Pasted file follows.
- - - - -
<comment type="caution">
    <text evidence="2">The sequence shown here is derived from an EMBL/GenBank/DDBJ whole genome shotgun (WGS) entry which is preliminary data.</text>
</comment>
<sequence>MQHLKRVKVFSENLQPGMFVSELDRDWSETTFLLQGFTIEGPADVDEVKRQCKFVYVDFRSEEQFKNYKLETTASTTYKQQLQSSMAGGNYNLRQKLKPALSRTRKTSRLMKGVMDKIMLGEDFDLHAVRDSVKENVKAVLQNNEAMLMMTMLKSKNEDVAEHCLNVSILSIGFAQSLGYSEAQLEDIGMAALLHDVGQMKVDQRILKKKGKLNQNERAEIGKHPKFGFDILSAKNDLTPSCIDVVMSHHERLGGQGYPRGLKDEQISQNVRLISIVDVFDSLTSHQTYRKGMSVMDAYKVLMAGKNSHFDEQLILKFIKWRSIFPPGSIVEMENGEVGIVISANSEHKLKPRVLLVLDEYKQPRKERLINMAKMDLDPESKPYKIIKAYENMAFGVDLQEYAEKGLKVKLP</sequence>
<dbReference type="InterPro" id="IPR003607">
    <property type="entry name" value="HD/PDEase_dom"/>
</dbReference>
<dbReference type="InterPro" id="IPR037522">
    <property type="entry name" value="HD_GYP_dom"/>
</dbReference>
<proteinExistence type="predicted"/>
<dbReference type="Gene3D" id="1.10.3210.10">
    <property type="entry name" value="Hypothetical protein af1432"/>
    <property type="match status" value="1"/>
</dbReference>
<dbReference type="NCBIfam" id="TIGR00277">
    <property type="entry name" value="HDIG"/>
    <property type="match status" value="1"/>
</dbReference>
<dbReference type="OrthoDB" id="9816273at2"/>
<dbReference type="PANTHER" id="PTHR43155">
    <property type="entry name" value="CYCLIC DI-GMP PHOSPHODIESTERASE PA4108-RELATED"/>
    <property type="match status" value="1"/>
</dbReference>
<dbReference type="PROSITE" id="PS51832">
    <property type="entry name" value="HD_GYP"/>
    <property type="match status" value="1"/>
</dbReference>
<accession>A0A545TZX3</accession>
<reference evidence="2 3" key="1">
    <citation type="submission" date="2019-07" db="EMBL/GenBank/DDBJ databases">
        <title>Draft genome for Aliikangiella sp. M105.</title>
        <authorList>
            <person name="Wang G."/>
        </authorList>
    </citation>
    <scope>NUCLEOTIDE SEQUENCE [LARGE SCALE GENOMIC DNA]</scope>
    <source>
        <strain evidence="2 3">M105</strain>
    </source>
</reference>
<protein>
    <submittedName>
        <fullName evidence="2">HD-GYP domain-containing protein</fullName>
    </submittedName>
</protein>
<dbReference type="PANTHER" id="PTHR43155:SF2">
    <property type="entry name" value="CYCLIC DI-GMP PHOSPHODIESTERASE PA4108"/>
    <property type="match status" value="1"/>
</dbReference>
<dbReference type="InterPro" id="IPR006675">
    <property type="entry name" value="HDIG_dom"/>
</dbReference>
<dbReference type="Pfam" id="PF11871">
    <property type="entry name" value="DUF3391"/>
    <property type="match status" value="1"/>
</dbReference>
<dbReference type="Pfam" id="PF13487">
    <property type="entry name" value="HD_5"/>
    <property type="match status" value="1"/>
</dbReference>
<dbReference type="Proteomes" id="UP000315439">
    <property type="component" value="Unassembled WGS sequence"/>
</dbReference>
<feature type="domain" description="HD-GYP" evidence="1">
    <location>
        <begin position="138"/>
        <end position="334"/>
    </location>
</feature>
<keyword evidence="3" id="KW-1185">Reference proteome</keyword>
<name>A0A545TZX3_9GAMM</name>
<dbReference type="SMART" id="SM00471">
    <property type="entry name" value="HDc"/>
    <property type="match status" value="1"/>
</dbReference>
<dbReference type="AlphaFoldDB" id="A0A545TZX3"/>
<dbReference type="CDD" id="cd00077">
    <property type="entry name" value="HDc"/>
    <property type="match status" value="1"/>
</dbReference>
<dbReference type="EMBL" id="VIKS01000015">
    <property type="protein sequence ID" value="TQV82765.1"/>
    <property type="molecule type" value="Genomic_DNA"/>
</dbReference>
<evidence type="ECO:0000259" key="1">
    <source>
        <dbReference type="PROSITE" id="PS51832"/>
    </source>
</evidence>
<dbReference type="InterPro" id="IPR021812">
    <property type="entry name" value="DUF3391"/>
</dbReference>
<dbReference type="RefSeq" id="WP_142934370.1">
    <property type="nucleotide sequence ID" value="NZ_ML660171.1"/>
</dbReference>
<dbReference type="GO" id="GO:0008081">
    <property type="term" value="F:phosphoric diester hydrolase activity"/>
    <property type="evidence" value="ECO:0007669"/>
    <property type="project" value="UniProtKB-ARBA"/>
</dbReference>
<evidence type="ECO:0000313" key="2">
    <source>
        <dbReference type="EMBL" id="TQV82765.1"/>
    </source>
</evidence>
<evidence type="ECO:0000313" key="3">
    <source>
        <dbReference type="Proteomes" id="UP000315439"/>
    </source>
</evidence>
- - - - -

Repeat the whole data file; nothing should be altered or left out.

<comment type="caution">
    <text evidence="2">The sequence shown here is derived from an EMBL/GenBank/DDBJ whole genome shotgun (WGS) entry which is preliminary data.</text>
</comment>
<sequence>MQHLKRVKVFSENLQPGMFVSELDRDWSETTFLLQGFTIEGPADVDEVKRQCKFVYVDFRSEEQFKNYKLETTASTTYKQQLQSSMAGGNYNLRQKLKPALSRTRKTSRLMKGVMDKIMLGEDFDLHAVRDSVKENVKAVLQNNEAMLMMTMLKSKNEDVAEHCLNVSILSIGFAQSLGYSEAQLEDIGMAALLHDVGQMKVDQRILKKKGKLNQNERAEIGKHPKFGFDILSAKNDLTPSCIDVVMSHHERLGGQGYPRGLKDEQISQNVRLISIVDVFDSLTSHQTYRKGMSVMDAYKVLMAGKNSHFDEQLILKFIKWRSIFPPGSIVEMENGEVGIVISANSEHKLKPRVLLVLDEYKQPRKERLINMAKMDLDPESKPYKIIKAYENMAFGVDLQEYAEKGLKVKLP</sequence>
<dbReference type="InterPro" id="IPR003607">
    <property type="entry name" value="HD/PDEase_dom"/>
</dbReference>
<dbReference type="InterPro" id="IPR037522">
    <property type="entry name" value="HD_GYP_dom"/>
</dbReference>
<proteinExistence type="predicted"/>
<dbReference type="Gene3D" id="1.10.3210.10">
    <property type="entry name" value="Hypothetical protein af1432"/>
    <property type="match status" value="1"/>
</dbReference>
<dbReference type="NCBIfam" id="TIGR00277">
    <property type="entry name" value="HDIG"/>
    <property type="match status" value="1"/>
</dbReference>
<dbReference type="OrthoDB" id="9816273at2"/>
<dbReference type="PANTHER" id="PTHR43155">
    <property type="entry name" value="CYCLIC DI-GMP PHOSPHODIESTERASE PA4108-RELATED"/>
    <property type="match status" value="1"/>
</dbReference>
<dbReference type="PROSITE" id="PS51832">
    <property type="entry name" value="HD_GYP"/>
    <property type="match status" value="1"/>
</dbReference>
<accession>A0A545TZX3</accession>
<reference evidence="2 3" key="1">
    <citation type="submission" date="2019-07" db="EMBL/GenBank/DDBJ databases">
        <title>Draft genome for Aliikangiella sp. M105.</title>
        <authorList>
            <person name="Wang G."/>
        </authorList>
    </citation>
    <scope>NUCLEOTIDE SEQUENCE [LARGE SCALE GENOMIC DNA]</scope>
    <source>
        <strain evidence="2 3">M105</strain>
    </source>
</reference>
<protein>
    <submittedName>
        <fullName evidence="2">HD-GYP domain-containing protein</fullName>
    </submittedName>
</protein>
<dbReference type="PANTHER" id="PTHR43155:SF2">
    <property type="entry name" value="CYCLIC DI-GMP PHOSPHODIESTERASE PA4108"/>
    <property type="match status" value="1"/>
</dbReference>
<dbReference type="InterPro" id="IPR006675">
    <property type="entry name" value="HDIG_dom"/>
</dbReference>
<dbReference type="Pfam" id="PF11871">
    <property type="entry name" value="DUF3391"/>
    <property type="match status" value="1"/>
</dbReference>
<dbReference type="Pfam" id="PF13487">
    <property type="entry name" value="HD_5"/>
    <property type="match status" value="1"/>
</dbReference>
<dbReference type="Proteomes" id="UP000315439">
    <property type="component" value="Unassembled WGS sequence"/>
</dbReference>
<feature type="domain" description="HD-GYP" evidence="1">
    <location>
        <begin position="138"/>
        <end position="334"/>
    </location>
</feature>
<keyword evidence="3" id="KW-1185">Reference proteome</keyword>
<name>A0A545TZX3_9GAMM</name>
<dbReference type="SMART" id="SM00471">
    <property type="entry name" value="HDc"/>
    <property type="match status" value="1"/>
</dbReference>
<dbReference type="AlphaFoldDB" id="A0A545TZX3"/>
<dbReference type="CDD" id="cd00077">
    <property type="entry name" value="HDc"/>
    <property type="match status" value="1"/>
</dbReference>
<dbReference type="EMBL" id="VIKS01000015">
    <property type="protein sequence ID" value="TQV82765.1"/>
    <property type="molecule type" value="Genomic_DNA"/>
</dbReference>
<evidence type="ECO:0000259" key="1">
    <source>
        <dbReference type="PROSITE" id="PS51832"/>
    </source>
</evidence>
<dbReference type="InterPro" id="IPR021812">
    <property type="entry name" value="DUF3391"/>
</dbReference>
<dbReference type="RefSeq" id="WP_142934370.1">
    <property type="nucleotide sequence ID" value="NZ_ML660171.1"/>
</dbReference>
<dbReference type="GO" id="GO:0008081">
    <property type="term" value="F:phosphoric diester hydrolase activity"/>
    <property type="evidence" value="ECO:0007669"/>
    <property type="project" value="UniProtKB-ARBA"/>
</dbReference>
<evidence type="ECO:0000313" key="2">
    <source>
        <dbReference type="EMBL" id="TQV82765.1"/>
    </source>
</evidence>
<evidence type="ECO:0000313" key="3">
    <source>
        <dbReference type="Proteomes" id="UP000315439"/>
    </source>
</evidence>